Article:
VMware researchers discovered dark web tutorials illustrating deepfake tools and techniques, something that Rick McElroy, principal cyber security strategist, describes as one of the latest examples of threat actors collaborating for the purpose of compromising organisations.
“Threat actors have turned to the dark web to offer customised services and tutorials that incorporate visual and audio deepfake technologies designed to bypass and defeat security measures.”
Deepfake enhanced social engineering
Ward cites evidence, including dark web chatter, that deepfake technology is of growing interest to crime groups that specialise in sophisticated social engineering.
“These groups run the BEC [business email compromise] campaigns that trick finance and accounting staff in large organisations into sending cash to accounts controlled by scammers.” The tools currently being discussed in criminal chat rooms exploit the public profiles of senior executives grabbing video, audio and blogposts to create convincing simulacra, he says.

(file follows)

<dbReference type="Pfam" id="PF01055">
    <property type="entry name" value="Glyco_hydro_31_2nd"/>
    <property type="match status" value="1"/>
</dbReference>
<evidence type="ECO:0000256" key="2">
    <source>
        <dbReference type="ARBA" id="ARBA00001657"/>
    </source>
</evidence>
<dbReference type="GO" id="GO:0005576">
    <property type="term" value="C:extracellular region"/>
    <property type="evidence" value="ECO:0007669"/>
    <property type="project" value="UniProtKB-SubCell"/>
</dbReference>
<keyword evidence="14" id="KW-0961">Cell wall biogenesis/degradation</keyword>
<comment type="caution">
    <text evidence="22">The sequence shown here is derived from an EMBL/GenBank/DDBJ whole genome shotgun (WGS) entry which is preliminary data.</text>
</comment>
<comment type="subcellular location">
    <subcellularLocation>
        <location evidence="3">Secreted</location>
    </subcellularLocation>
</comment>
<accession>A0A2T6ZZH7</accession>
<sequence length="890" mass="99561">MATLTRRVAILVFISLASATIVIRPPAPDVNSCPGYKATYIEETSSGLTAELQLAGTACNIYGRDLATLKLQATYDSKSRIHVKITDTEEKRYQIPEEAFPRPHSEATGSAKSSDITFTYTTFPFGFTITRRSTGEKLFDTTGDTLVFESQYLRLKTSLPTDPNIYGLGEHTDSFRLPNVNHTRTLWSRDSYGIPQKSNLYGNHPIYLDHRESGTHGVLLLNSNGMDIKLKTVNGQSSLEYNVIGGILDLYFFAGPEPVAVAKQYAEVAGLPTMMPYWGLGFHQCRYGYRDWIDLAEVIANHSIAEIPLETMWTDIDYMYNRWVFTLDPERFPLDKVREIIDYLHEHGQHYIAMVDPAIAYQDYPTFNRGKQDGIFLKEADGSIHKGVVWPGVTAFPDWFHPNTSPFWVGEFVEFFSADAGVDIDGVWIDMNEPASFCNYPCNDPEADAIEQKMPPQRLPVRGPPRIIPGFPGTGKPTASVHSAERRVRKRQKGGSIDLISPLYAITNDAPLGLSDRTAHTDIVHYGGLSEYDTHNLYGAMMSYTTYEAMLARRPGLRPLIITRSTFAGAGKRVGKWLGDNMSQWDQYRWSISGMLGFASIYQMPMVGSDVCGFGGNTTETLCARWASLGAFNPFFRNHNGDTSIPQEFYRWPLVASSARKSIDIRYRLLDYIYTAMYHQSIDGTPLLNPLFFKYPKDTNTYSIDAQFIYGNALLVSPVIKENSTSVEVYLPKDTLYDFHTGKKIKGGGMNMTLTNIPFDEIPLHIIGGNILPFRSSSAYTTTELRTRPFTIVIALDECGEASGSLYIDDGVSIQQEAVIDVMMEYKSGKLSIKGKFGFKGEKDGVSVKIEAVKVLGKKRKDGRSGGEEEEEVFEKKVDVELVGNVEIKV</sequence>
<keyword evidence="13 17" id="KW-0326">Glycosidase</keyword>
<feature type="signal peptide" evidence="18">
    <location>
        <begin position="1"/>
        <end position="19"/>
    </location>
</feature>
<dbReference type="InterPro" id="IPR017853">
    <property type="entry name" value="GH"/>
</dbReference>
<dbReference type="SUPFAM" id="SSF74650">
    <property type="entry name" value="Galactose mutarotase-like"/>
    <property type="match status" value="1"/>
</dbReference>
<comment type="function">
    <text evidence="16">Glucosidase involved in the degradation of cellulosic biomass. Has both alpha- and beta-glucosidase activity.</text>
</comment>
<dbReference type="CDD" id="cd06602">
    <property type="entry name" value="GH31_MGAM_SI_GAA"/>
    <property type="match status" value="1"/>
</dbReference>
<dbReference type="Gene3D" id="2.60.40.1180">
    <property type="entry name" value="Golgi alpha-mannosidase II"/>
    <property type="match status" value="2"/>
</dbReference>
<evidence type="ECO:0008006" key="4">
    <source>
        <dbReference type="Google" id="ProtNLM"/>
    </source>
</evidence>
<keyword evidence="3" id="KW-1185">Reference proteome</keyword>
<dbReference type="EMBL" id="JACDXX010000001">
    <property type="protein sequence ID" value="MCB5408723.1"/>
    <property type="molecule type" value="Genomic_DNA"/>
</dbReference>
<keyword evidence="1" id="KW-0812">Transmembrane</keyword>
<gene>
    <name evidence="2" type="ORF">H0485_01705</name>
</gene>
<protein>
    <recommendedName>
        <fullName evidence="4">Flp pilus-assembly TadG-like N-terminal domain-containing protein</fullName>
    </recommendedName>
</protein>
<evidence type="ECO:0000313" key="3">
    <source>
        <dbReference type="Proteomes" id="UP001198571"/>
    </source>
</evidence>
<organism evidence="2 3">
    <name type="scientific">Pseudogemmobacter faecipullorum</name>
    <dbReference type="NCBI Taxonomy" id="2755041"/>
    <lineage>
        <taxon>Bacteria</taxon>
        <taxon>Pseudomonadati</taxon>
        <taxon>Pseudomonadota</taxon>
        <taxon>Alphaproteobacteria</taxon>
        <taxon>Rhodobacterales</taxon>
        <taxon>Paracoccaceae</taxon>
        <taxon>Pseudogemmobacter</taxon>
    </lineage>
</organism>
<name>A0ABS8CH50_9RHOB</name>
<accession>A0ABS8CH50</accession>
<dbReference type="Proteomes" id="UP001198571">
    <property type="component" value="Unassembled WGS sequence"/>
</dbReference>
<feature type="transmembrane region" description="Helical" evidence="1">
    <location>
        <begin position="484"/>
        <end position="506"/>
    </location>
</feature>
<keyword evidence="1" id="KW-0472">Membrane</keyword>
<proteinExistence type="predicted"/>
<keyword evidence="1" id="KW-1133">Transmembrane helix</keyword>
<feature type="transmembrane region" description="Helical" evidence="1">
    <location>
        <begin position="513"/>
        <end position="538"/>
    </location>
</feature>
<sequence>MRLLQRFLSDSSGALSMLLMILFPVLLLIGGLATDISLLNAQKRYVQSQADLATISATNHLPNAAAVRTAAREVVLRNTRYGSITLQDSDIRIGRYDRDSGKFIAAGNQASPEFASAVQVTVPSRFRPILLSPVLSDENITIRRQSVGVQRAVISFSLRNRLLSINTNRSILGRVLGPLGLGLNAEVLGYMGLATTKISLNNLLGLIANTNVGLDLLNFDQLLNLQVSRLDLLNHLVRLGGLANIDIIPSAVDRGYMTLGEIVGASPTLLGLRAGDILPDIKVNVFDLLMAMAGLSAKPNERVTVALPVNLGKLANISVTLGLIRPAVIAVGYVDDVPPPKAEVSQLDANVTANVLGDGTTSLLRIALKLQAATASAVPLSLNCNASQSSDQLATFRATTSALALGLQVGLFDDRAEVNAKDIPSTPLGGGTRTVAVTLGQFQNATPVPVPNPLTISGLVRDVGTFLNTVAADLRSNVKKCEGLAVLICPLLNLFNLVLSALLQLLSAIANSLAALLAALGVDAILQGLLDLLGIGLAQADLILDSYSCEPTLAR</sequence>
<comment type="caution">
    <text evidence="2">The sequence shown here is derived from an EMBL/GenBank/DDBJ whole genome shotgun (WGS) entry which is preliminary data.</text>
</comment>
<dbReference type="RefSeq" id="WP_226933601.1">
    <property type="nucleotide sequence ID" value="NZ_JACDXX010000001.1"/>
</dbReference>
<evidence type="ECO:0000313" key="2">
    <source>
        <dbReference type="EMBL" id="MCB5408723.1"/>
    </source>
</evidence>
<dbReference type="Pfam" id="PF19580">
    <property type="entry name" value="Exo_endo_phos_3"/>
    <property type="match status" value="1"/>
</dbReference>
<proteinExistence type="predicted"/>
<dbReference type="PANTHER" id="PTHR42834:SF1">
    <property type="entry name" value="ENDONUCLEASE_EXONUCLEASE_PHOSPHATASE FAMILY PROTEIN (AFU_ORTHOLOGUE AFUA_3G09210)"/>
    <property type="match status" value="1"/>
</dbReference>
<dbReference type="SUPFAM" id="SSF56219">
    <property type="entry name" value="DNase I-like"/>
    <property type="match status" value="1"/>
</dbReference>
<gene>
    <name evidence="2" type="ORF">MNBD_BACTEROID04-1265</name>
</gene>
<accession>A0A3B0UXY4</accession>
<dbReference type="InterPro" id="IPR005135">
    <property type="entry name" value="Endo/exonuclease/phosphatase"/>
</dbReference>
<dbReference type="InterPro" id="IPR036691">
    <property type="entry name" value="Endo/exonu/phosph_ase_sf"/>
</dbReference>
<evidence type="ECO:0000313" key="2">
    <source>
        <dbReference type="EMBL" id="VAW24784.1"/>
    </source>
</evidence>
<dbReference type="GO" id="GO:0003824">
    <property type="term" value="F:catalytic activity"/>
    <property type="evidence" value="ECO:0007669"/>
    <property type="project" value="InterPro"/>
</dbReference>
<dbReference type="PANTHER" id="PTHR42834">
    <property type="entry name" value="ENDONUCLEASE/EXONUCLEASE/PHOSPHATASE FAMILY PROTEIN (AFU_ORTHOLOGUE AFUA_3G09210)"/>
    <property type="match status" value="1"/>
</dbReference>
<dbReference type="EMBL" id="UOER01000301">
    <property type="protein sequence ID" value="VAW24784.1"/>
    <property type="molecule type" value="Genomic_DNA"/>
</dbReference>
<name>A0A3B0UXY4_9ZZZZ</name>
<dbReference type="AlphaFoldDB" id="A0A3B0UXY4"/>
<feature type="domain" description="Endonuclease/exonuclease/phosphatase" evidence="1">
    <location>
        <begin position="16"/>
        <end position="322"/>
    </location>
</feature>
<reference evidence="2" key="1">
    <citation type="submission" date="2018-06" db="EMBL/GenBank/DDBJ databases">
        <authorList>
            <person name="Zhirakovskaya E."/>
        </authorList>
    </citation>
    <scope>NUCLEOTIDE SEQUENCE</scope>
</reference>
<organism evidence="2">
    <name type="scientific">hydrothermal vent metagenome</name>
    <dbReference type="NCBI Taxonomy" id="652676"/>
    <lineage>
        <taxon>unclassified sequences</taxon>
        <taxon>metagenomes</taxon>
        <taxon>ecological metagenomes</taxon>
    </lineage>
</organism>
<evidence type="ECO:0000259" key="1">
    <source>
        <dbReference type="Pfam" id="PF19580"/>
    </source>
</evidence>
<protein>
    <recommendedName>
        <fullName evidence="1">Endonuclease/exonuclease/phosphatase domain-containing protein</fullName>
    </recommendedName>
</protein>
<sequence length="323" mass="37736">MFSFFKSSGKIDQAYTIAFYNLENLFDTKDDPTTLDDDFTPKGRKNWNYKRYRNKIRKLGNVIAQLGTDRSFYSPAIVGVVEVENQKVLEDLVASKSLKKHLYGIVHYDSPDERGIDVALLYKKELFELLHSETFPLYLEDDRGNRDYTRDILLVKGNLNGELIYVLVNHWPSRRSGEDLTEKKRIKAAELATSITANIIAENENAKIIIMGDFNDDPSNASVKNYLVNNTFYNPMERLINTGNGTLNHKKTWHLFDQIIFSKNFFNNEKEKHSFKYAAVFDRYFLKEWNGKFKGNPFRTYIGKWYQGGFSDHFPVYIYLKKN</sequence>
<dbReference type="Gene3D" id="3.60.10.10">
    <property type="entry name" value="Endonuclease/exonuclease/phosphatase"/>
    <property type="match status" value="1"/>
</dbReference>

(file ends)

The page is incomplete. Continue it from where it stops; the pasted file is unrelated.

“These will then be used to lend weight to demands to move cash or make payments quickly, making this scam easier to perpetrate and harder to defend against.” Harman Singh, managing consultant at Cyphere, agrees, adding that deepfake audio impersonations can be particularly effective in social engineering attacks that go after corporate data and system access.
“Impersonating an executive who is travelling or away from the office to reset a password or perform an action that allows them access into a company’s assets is one trick,” Singh says, with such content providing an extra layer of believability with the capability to recreate recognisable features such as someone’s accent and speech patterns.
There has been a particular rise in this kind of attack as cyber criminals take advantage of the move to a distributed workforce, says McElroy.